Monday, February 28, 2011
SHOTO NIJU KUN #14: In conflict you must discern the vulnerable from invulnerable points(Tattakai wa kyo-jitsu no)
(Credit) By: Master Teriyuki Okazaki; Reprinted from the ISKF Spotlight ISKF Newletter
Here Master Funakoshi is saying that you have to recognize that opposites are two sides of the same thing. You cannot have one without the other. In every situation in karate, as well as in life, there are opposite forces around you all at once. The key is to be able to distinguish one from the other. And you can only do that with an open mind.
Kyo is open jitsu is closed. Although these terms connote opposites, one is impossible without the other. And often, one appears to be the other. For example,
shizentai looks like kyo, when in fact it is jitsu. Likewise, aggressiveness looks like jitsu but it can be kyo. You have to know what you're seeing, and be aware as the situation before you changes. The ability to do so comes from experience.
As I have already said many times: the key is balance. First, you have to have
inner balance; then you can have balance in the way you deal with the outside world. In terms of karate, this means that when you go in with an attack, always be ready to
defend. And when you defend, always have a mind to attack. Be ready for any necessity. Again, using kyo and jitsu requires good balance, both physically and mentally.
Master Funakoshi said, "Calm yourself so you can see in all situations. And when you
can see an opportunity take it immediately." If you see a target in an opponent, a
physically "open" place, that is finding kyo. But remember that it is possible that your opponent may not really be vulnerable. He may be giving you an opening. He may be saying, "Come on, attack." To be able to see what his true intentions are, be still, be ready. If you see an opponent's kyo and you cannot move, you're finished. Kyo and jitsu are two sides of the same coin. And if you see kyo, be aware of jitsu. It might be a trap.
That's why Master Funakoshi said you must understand what is kyo and what is jitsu. They are essentially the same thing, just front and back sides. So how do we learn to distinguish between the two? We learn from experience, from training. In training we can take a chance and not be worried about the consequences. Just take a chance. Why not? That way you get experience. Three hundred years ago I would not have said that, because back then, if you lost, you might have lost your life.
But now we can be more open. We have designed our training methods so that the student can have more opportunities to learn how to develop a sixth sense. If you're always worried about Three hundred years ago I would not have said that, because back then, if you lost, you might have lost your life. But now we can be more open. We have designed our training methods so that the student can have more opportunities to learn how to develop a sixth sense. If you're always worried about going in, you will never learn what can happen. You will not know what it is to see an opening, or to see the danger. You cannot tell what will happen. Only experience can help the body learn to react. And that is important, because in a self-defense situation, you probably won't have any time to think. The way to see what is really going on-to see the opposites for what they are you have to have a clear mind. It is through a clear mind that your "sixth sense" is able to discern kyo from jitsu, and to furthermore see the one in, as part of, the other.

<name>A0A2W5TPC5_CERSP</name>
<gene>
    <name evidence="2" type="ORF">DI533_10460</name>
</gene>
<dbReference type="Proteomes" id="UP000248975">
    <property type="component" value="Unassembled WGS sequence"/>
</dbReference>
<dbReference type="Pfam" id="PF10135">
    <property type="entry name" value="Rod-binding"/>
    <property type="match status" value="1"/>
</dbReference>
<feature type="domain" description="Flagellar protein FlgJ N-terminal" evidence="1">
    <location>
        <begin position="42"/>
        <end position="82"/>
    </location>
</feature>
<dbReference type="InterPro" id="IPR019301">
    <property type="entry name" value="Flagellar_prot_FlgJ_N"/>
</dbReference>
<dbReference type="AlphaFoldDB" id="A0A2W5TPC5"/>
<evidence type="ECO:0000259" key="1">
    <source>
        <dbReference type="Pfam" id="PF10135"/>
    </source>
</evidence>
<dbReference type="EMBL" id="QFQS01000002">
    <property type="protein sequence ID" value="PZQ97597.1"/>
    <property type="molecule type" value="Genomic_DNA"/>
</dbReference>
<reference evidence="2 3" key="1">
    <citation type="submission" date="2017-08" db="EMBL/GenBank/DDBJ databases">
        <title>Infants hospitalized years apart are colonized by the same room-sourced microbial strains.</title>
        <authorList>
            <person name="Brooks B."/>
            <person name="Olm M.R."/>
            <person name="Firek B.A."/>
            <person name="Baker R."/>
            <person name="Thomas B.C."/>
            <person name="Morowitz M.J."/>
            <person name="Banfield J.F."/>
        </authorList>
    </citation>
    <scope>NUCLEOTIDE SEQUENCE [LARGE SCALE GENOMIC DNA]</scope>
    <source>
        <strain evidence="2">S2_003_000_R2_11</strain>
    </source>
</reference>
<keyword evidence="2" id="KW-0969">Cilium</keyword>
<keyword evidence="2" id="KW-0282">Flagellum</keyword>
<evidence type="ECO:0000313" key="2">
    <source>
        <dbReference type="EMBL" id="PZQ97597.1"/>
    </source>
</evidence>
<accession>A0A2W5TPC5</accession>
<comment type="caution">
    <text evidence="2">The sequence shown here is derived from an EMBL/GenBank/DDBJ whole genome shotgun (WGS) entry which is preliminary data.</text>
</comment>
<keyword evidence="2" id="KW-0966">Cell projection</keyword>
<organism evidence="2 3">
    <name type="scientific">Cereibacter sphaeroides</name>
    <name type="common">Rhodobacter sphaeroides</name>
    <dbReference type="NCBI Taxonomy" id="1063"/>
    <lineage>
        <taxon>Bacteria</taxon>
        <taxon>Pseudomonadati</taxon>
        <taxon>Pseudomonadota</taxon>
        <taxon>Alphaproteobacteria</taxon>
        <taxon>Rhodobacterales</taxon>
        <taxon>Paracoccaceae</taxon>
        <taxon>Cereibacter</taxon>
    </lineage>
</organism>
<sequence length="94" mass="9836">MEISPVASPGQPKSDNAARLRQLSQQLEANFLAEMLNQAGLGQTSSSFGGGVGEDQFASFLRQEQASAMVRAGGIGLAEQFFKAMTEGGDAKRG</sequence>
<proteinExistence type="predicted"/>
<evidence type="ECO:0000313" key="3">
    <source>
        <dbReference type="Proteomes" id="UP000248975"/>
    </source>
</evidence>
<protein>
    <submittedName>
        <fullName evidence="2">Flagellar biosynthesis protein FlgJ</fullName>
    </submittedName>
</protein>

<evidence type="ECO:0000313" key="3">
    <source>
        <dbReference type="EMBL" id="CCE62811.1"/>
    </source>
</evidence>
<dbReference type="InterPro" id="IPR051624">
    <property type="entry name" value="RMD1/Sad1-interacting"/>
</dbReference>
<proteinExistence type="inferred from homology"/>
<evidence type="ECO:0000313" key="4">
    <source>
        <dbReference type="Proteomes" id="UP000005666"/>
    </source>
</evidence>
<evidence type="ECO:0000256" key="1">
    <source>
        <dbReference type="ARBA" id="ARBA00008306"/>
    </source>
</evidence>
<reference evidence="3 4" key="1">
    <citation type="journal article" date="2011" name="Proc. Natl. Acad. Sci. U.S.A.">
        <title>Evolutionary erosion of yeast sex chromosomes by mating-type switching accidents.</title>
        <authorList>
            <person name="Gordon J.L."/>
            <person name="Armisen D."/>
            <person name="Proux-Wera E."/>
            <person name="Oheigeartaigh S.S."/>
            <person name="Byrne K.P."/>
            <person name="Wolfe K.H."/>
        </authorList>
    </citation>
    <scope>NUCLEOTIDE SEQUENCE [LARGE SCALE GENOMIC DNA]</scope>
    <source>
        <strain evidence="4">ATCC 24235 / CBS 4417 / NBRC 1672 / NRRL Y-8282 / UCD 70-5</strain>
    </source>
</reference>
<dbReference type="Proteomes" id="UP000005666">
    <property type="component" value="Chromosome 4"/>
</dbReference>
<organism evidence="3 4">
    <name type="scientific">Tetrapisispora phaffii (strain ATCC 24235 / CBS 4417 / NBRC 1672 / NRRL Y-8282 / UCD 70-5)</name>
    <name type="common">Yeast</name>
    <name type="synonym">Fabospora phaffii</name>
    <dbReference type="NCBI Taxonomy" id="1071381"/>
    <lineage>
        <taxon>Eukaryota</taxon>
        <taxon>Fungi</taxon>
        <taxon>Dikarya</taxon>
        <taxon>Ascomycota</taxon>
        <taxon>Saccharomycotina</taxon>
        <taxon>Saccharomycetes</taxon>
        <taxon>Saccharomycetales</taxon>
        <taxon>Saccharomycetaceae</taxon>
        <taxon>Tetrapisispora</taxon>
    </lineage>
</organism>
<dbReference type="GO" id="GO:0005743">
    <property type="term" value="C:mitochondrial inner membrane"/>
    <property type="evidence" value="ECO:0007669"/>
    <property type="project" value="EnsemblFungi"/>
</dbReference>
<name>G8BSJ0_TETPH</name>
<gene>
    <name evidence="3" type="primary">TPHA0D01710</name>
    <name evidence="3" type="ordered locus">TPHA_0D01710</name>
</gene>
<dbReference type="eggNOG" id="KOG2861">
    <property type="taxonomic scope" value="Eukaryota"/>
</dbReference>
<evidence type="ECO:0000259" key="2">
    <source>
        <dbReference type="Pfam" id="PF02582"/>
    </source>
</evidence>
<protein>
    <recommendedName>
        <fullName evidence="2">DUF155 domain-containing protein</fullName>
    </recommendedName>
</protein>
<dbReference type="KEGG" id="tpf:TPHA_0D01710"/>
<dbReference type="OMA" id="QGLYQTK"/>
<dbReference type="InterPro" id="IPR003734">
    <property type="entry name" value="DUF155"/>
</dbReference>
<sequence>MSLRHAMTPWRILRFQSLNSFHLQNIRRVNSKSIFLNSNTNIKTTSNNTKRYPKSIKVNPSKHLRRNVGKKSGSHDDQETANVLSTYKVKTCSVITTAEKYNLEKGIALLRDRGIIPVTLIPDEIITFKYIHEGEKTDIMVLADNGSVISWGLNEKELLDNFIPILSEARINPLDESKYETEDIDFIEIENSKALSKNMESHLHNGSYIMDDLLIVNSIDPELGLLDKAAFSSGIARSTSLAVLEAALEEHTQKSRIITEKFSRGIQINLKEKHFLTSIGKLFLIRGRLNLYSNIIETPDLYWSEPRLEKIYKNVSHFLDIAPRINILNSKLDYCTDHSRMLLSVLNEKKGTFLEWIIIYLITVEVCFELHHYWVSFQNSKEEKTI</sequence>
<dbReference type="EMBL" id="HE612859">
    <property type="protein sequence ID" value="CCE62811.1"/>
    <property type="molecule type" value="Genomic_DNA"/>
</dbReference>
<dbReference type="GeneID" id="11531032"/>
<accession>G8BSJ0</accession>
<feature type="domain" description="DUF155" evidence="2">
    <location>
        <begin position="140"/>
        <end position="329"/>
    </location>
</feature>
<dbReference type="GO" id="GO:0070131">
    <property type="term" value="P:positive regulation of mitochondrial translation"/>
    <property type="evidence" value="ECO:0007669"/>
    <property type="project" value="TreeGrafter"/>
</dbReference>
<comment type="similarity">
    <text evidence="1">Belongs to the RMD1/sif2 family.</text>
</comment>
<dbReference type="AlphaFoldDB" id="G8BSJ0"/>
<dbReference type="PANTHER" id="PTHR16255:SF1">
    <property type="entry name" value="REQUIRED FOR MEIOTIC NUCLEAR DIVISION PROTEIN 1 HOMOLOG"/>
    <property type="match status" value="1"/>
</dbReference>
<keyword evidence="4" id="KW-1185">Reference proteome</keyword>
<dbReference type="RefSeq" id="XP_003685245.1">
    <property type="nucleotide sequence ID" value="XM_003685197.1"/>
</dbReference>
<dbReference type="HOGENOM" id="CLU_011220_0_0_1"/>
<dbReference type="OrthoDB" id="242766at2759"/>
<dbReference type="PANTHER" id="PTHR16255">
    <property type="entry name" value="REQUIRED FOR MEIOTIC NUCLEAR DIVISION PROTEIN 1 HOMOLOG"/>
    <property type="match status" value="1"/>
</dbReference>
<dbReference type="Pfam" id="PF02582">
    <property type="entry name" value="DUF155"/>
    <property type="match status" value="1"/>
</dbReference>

In life, we tend to see things as "good" and "bad." We judge life, rather than see it
for what it is. When we do that, we miss opportunities, and we make ourselves vulnerable. Judging is a function of the ego, not pure consciousness. Judgement is like a cloud, concealing reality, because when we judge, we fail to see the other side of things-and there is always another side. Let me share a couple of examples, so you can see what I mean. Sometimes, what you think of as a "bad thing" is in fact an opportunity to learn, to test yourself, to grow as a person. Say you experience some kind of loss. Because of that loss, you will feel some kind of suffering.
But as virtually every religion and mythology reminds us, it is through suffering
that a person is often inspired to make positive changes within, to relieve that suffering.
What I mean by this is that, when you suffer, you are more likely to take steps
to free yourself from your egoistic mind. And in doing so, you make progress toward
experiencing mushin, or "no mind." You learn to accept things as they are, which is
what you need to do to experience inner peace. And there is nothing in life better,
more valuable, than inner peace. So a "bad thing" happens, you suffer-but then you grow! Thus you gain a benefit from what you judged to be a "bad thing."
That "bad thing" was in fact a "good thing" for you. Do you understand? Similarly, something "good" might happen to you. Say you win the lottery. You would consider
that a good thing. But say all that money, over time, made you lazy? What if
you began to desire material things more because now, you had access to them?
More and more your life would be focused on things outside of you, and thus your
inner growth would cease-in which case, I assure you would become unhappy. I use
this particular example because it has been documented that people who have won the
lottery, after getting over the initial euphoria of "not having money problems," in fact are more unhappy with their lives than they were before they won. What you considered a "good thing" turned out to be a very "bad thing."
This is what Master Funakoshi warns us about. Be able to tell opposites from one
another, and be able to see one as being part of the other. You need inner balance to recognize, and deal with, these constantly changing opposites. And you can only seereality for what it is with an open mind.